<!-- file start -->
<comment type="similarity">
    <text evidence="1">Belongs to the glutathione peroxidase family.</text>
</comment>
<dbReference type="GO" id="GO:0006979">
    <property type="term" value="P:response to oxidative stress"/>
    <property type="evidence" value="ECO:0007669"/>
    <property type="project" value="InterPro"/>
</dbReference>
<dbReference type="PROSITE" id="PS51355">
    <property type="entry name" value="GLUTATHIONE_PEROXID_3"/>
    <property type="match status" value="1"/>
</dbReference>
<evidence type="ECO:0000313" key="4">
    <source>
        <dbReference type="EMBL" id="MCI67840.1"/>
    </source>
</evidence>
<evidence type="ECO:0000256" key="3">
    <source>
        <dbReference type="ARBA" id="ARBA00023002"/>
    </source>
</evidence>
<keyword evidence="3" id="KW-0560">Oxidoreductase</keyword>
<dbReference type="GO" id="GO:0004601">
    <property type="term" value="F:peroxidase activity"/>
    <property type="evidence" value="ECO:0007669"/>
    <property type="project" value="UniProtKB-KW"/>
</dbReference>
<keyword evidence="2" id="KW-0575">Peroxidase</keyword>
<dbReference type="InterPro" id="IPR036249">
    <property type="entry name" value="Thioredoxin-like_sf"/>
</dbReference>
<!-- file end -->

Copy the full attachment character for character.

<comment type="similarity">
    <text evidence="1">Belongs to the glutathione peroxidase family.</text>
</comment>
<dbReference type="GO" id="GO:0006979">
    <property type="term" value="P:response to oxidative stress"/>
    <property type="evidence" value="ECO:0007669"/>
    <property type="project" value="InterPro"/>
</dbReference>
<dbReference type="PROSITE" id="PS51355">
    <property type="entry name" value="GLUTATHIONE_PEROXID_3"/>
    <property type="match status" value="1"/>
</dbReference>
<evidence type="ECO:0000313" key="4">
    <source>
        <dbReference type="EMBL" id="MCI67840.1"/>
    </source>
</evidence>
<evidence type="ECO:0000256" key="3">
    <source>
        <dbReference type="ARBA" id="ARBA00023002"/>
    </source>
</evidence>
<keyword evidence="3" id="KW-0560">Oxidoreductase</keyword>
<dbReference type="GO" id="GO:0004601">
    <property type="term" value="F:peroxidase activity"/>
    <property type="evidence" value="ECO:0007669"/>
    <property type="project" value="UniProtKB-KW"/>
</dbReference>
<keyword evidence="2" id="KW-0575">Peroxidase</keyword>
<dbReference type="InterPro" id="IPR036249">
    <property type="entry name" value="Thioredoxin-like_sf"/>
</dbReference>